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How to Become a Hair Specialist: Education and Career Roadmap

Learn how to become a hair specialist. Research the education and career requirements, licensure information, and experience needed for starting a career in hair styling. View article »

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  • 0:00 Should I Become a Hair…
  • 0:43 Career Requirements
  • 1:18 Steps to Become a Hair…

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Should I Become a Hair Specialist?

Hair specialists, often referred to as hairdressers or hairstylists, perform a variety of hair care services, such as shampooing, styling, cutting, and coloring. These professionals also do scalp treatments, massages, and brow shaping.

Hair specialists can find employment at hair salons, barber shops, spas, hotels, and resorts. Many hair specialists open their own businesses. As a business owner, hair specialists can set their own schedules, but client demand is the highest on weekends and evenings. These workers must spend most shifts on their feet, so physical endurance is needed.

Career Requirements

Degree Level Certificate or associate's degree
Degree Field Cosmetology
Licensing State licensure required
Experience One to several years, depending on employer
Key Skills Customer service and hair care skills; ability to use hair care tools and products, like scissors, curling irons, hair gels, hair dyes, hair sprays, and blow dryers; knowledge of hair styling trends
Salary (2015) $23,660 per year (Median salary for all hairdressers, hairstylists, and cosmetologists)

Sources: U.S. Bureau of Labor Statistics (BLS), Monster.com (October 2012), O*NET OnLine

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Steps to Become a Hair Specialist

Hair specialists must complete a formal education program before earning state licensure when required.

Step 1: Obtain Required Education

Most states require aspiring hair specialists to complete licensed and state-approved cosmetology programs. Academic options include certificate or associate's degree programs, which can be completed in 9 to 24 months. A cosmetology certificate program consists of intermediate and advanced subjects, such as hair cutting and styling, coloring, and hair care products, as well as sanitation and safety practices. These programs mandate a set number of hours of hands-on training, which depends on state licensure requirements.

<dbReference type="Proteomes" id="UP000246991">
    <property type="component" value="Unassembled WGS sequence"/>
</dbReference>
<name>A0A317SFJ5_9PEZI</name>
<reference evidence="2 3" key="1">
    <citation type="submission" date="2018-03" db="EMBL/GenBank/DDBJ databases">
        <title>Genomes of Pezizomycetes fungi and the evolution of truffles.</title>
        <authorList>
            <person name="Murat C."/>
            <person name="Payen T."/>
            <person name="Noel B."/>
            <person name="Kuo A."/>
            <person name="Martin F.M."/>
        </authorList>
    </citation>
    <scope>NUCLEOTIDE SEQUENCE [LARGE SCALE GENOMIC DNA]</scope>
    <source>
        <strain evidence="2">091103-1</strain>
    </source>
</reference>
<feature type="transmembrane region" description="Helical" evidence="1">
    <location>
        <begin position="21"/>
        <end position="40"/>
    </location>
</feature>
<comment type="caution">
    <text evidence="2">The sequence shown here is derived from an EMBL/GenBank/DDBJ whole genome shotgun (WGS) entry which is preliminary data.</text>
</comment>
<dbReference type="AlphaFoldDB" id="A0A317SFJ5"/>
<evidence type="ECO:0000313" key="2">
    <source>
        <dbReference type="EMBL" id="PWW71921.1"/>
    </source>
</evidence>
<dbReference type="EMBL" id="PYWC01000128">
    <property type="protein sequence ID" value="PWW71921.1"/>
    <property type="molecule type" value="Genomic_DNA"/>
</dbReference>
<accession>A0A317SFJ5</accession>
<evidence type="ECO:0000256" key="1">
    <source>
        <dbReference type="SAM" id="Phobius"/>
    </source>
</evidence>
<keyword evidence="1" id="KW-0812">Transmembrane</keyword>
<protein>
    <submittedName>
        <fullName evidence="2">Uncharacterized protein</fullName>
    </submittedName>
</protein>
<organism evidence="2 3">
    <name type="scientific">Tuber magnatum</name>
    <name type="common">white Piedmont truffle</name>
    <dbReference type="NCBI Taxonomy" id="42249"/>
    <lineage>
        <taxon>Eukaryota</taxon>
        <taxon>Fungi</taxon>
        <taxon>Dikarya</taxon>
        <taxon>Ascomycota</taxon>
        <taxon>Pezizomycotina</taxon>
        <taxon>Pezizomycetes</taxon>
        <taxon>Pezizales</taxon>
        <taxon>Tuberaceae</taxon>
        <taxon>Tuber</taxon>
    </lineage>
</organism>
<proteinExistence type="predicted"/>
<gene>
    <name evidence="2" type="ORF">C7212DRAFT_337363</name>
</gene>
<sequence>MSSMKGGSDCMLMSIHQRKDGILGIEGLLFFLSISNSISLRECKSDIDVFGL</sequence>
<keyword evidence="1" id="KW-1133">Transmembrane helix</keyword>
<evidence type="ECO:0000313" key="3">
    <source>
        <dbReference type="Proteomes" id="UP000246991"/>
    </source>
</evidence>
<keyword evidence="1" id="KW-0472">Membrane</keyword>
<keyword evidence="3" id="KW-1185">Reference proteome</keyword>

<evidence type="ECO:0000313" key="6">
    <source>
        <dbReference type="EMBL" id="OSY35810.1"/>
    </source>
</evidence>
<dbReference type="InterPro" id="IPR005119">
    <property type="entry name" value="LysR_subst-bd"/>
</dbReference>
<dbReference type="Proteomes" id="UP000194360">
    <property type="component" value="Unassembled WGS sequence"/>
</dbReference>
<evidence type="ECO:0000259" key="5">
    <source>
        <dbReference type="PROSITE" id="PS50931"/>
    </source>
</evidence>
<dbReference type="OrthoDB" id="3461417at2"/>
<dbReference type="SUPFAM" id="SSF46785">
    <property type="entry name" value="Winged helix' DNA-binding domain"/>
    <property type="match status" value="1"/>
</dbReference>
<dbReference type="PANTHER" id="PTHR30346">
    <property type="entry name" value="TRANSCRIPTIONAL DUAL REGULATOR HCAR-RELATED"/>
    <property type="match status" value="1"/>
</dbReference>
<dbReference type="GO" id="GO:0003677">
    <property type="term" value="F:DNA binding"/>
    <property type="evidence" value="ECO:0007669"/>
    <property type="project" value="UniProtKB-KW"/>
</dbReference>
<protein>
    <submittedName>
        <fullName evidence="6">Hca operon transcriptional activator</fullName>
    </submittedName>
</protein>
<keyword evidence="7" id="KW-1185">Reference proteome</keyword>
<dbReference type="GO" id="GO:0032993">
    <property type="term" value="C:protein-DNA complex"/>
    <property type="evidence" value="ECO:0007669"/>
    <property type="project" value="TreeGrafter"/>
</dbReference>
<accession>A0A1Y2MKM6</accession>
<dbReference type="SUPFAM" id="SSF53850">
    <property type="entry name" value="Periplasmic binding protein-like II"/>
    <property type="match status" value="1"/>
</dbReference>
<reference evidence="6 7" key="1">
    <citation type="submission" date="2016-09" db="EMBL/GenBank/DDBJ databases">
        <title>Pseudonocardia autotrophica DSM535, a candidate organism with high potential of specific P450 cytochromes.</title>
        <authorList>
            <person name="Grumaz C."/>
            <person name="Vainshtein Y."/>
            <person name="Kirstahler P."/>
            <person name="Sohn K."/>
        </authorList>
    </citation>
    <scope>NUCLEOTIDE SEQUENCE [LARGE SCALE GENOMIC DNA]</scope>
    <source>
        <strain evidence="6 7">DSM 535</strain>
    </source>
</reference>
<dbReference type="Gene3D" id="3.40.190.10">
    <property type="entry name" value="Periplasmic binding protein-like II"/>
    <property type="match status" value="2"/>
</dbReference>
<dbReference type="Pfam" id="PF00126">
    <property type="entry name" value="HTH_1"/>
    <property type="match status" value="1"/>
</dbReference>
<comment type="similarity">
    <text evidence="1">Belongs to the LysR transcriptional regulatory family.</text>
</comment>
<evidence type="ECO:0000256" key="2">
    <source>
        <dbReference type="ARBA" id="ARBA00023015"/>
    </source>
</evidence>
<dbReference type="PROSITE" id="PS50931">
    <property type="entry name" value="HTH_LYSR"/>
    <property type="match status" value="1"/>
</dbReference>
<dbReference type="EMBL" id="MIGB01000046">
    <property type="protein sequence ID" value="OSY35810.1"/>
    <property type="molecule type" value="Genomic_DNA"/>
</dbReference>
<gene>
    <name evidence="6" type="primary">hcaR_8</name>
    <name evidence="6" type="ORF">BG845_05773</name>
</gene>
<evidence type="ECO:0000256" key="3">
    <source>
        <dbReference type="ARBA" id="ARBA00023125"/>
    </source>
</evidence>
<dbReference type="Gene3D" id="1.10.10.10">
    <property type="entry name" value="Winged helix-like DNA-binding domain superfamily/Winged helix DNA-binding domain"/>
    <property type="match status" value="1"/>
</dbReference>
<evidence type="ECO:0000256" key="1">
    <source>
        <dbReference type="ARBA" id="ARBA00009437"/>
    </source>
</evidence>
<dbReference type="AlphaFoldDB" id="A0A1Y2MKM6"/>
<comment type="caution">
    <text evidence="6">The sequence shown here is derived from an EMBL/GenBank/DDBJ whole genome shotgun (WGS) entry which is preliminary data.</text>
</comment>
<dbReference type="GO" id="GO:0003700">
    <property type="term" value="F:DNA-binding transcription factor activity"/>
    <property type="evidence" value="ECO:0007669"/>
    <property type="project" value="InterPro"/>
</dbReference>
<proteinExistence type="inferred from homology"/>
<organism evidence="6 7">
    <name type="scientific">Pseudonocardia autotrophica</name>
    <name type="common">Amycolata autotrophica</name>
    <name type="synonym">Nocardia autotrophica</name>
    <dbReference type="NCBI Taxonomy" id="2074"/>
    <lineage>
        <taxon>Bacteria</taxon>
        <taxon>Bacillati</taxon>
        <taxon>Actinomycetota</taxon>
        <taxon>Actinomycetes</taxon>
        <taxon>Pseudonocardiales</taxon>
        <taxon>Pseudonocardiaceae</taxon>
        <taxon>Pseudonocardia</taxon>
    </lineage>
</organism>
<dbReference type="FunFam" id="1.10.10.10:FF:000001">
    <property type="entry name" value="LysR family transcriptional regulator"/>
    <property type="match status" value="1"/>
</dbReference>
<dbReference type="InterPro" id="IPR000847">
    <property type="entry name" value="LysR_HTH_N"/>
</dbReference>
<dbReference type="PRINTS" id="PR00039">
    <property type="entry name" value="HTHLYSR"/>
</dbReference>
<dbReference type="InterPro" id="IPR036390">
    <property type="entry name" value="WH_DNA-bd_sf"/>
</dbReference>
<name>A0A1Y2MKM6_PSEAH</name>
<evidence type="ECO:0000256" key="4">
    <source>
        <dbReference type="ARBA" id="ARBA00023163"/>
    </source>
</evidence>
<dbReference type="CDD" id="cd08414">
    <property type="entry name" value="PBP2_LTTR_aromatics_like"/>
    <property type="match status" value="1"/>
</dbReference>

Associate's degree programs in cosmetology combine the teaching of hair styling techniques and business practices. These skills enable a graduate to open a salon or manage the operations of an existing business. Programs in cosmetology instruct students about hair cutting and styling, permanent waving, scalp treatments, and brow and lash tinting.

Step 2: Gain Relevant Work Experience

A great deal of on-the-job training and experience are needed to master the art of hair styling. In addition to the hands-on training available within a cosmetology program, some schools provide internships and apprenticeships, or let students offer their services to the public. Work is guided and supervised by knowledgeable trainers and salon staff. Trainees begin their careers working as assistants to experienced hair specialists.

Step 3: Become Licensed

Hair specialists must obtain state licensure. To apply, applicants need to complete cosmetology training through a state-approved program or school, and meet state age requirements. The process of becoming licensed varies by state, but involves passing written, practical, and oral examinations, as well as displaying a mastery of cosmetology practices. A few states offer reciprocity agreements for salon workers that move to a different state.

Maintain state licensure. Continuing education courses may need to be completed to maintain licensure as a hair specialist. The frequency of continuing education courses and the required number of hours depend on state regulations. These continuing education classes allow students to learn new techniques and refresh their skills, though many states require only a fee for cosmetologists to renew their licenses.

Step 4: Start Your Own Salon

Hair stylists with enough experience and a strong client base may consider opening their own salons. Hair stylists who work for themselves can enjoy increased scheduling flexibility and higher pay.

Hair specialists complete a certificate or degree program before earning state licensure, which usually requires an exam and a practical component. Continuing education may be required to maintain professional licensing.

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